The Bureau of Meteorology and Powerlink have formed a partnership to use weather-based planning to inform Queensland’s transmission network decision making.
Powerlink Chief Executive, Paul Simshauser, said the innovative partnership signalled Powerlink’s commitment to working with the Bureau over the next three years to access specialised knowledge and data, and deliver targeted research.
“This partnership will give Powerlink insights into weather data, models and forecast trends that help us plan the future transmission network,” Mr Simshauser said.
“Energy demand and our ability to deliver safe, reliable and cost effective electricity supply to close to five million Queenslanders is closely linked to weather conditions and impacts.
“Formalising this partnership is a natural follow-on from Powerlink’s first research project with the Bureau which involves developing ‘near real-time’ solar irradiance information within Australia.
“This project, which commenced in June, builds Powerlink’s understanding of current and potential impacts from domestic solar PV units and large-scale renewables across the electricity network.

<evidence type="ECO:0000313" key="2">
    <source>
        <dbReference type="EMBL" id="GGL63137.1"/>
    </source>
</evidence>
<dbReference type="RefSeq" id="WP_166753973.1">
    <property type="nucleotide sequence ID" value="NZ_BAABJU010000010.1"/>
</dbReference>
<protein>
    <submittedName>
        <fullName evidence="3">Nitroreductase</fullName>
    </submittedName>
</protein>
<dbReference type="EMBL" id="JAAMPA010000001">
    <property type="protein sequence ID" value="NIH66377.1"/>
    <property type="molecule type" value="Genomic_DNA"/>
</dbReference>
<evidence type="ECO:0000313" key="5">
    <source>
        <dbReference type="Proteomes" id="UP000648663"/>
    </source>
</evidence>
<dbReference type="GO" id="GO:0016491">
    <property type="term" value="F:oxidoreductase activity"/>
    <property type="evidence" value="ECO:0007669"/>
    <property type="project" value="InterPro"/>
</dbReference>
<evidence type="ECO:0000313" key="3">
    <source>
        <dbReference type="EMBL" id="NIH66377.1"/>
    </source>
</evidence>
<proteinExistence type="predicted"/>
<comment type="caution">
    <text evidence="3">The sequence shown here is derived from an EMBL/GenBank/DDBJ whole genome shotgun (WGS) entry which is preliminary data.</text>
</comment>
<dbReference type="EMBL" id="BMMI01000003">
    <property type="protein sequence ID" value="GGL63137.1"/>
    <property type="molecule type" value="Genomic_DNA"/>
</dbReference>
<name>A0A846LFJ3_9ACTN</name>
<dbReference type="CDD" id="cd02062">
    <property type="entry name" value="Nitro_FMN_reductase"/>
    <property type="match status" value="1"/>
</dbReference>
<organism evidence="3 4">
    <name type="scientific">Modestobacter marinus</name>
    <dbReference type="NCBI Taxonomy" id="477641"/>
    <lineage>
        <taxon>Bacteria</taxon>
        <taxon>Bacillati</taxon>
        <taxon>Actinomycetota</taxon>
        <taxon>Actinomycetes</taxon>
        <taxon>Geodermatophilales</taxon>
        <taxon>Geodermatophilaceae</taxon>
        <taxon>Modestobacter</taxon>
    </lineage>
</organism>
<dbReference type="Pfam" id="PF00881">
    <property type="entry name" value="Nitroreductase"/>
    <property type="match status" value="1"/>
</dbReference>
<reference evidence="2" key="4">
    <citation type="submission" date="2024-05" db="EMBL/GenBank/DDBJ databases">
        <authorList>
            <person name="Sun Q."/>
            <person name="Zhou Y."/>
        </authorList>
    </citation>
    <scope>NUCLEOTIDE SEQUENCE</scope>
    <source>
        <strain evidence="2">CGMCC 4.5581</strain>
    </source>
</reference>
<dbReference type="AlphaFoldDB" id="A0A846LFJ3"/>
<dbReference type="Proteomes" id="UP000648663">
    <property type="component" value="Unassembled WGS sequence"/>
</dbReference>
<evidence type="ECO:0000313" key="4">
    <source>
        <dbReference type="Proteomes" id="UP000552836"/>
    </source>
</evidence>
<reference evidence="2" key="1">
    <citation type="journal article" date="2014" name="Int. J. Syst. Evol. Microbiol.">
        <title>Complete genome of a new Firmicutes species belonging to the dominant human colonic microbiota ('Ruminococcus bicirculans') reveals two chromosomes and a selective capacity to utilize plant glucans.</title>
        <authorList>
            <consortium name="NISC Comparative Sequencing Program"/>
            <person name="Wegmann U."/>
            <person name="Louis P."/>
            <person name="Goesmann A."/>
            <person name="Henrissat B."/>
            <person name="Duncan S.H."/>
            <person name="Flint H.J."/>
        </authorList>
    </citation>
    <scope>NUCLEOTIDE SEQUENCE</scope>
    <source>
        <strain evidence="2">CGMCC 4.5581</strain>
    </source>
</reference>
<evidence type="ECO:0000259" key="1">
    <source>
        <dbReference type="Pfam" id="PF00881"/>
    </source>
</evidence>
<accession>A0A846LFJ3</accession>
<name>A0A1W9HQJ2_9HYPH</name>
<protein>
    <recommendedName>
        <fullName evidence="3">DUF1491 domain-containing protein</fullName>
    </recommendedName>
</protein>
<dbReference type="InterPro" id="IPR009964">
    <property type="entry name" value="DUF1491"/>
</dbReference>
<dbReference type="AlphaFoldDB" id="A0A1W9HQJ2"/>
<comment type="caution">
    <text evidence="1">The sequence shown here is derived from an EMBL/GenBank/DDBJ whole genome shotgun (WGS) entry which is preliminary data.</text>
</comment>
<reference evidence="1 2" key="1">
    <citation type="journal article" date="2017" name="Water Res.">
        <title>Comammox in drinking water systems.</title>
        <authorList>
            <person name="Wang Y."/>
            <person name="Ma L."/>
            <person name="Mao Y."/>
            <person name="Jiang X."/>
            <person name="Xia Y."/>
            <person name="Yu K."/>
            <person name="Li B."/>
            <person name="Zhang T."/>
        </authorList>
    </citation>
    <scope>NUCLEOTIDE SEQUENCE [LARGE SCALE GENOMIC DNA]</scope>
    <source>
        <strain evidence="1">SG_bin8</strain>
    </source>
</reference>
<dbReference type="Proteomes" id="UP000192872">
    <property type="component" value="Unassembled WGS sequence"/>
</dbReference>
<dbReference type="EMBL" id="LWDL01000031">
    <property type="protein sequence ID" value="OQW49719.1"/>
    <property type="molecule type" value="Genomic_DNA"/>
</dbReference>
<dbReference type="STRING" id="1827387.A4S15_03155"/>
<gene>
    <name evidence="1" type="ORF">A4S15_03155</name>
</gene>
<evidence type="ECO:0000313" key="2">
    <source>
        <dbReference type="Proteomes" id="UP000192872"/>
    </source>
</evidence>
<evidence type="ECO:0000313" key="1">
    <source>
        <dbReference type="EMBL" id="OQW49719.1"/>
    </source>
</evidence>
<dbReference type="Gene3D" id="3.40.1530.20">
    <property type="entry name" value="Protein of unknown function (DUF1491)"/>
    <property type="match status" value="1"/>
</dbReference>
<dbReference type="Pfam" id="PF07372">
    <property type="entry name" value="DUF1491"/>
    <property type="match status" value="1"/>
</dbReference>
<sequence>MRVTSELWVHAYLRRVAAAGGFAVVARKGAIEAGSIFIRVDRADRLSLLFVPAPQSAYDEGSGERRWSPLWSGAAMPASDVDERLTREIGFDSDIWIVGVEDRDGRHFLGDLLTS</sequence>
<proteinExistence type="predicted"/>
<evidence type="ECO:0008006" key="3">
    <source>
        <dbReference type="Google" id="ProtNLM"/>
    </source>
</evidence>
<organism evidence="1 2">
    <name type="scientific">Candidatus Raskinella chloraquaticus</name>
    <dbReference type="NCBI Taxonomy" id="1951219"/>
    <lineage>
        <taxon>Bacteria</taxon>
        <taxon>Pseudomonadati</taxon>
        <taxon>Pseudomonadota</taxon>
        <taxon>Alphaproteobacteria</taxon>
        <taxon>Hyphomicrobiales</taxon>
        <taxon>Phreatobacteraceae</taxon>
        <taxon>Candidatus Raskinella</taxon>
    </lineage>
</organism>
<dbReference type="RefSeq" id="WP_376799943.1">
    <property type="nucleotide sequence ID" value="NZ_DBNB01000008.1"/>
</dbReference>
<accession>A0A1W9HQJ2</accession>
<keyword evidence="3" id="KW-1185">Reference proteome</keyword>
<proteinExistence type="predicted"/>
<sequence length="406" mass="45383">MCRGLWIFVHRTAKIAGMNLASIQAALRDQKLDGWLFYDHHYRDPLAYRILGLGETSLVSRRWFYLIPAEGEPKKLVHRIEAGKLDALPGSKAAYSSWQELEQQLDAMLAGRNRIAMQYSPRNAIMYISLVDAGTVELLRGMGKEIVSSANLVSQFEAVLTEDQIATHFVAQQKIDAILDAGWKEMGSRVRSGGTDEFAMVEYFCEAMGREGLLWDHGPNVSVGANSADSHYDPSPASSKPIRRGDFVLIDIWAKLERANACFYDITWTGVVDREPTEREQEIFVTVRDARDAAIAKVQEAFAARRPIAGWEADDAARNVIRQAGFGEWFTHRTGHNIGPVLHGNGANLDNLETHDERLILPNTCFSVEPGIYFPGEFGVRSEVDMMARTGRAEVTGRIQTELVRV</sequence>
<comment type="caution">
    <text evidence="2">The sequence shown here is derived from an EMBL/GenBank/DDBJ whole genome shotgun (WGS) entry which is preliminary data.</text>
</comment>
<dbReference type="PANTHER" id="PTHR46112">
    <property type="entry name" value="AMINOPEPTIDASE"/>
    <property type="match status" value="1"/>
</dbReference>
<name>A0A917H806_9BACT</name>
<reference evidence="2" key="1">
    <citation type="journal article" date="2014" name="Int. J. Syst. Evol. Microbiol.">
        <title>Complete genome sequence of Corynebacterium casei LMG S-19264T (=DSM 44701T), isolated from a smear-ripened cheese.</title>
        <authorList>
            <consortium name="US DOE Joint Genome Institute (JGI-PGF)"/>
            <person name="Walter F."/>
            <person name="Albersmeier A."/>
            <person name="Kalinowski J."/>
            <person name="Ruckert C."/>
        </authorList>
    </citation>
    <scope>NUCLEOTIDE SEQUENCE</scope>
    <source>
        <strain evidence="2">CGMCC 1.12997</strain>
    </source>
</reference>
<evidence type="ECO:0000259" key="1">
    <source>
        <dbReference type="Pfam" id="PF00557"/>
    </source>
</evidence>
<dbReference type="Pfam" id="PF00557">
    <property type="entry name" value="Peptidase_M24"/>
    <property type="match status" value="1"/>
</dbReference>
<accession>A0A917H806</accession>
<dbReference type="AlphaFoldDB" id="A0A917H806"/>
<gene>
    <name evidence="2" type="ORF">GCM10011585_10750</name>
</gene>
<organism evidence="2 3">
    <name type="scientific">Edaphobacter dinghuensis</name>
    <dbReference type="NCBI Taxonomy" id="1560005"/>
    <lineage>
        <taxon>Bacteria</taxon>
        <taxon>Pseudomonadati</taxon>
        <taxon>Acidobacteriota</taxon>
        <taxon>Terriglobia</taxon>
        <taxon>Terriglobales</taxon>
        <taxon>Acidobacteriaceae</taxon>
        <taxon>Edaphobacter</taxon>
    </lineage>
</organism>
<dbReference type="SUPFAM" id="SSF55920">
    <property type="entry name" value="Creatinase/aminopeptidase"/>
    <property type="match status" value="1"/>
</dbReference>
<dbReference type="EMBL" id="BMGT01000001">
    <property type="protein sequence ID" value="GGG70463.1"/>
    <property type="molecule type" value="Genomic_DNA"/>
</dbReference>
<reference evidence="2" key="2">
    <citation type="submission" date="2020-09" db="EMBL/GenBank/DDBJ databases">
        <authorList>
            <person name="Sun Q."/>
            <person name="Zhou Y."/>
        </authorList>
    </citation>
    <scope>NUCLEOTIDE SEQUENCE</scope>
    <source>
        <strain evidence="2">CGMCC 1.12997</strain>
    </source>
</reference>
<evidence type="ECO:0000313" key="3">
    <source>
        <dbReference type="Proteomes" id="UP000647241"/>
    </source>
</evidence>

“We look forward to exploring other potential research opportunities with the Bureau, particularly around the impacts of severe weather events such as cyclones, fires, floods and drought on our network.”
Chief Executive of the Bureau of Meteorology, Dr Andrew Johnson, said the partnership is the Bureau’s first with a transmission network operator.
“Weather and climate conditions are increasingly connected to the secure, safe and efficient operation of the energy grid, and this is never more evident than when it comes to the energy transmission network,” Dr Johnson said.
“This partnership will draw on the Bureau’s expertise to drive solutions in priority areas to ensure the safe and reliable day-to-day operation of Powerlink’s network.”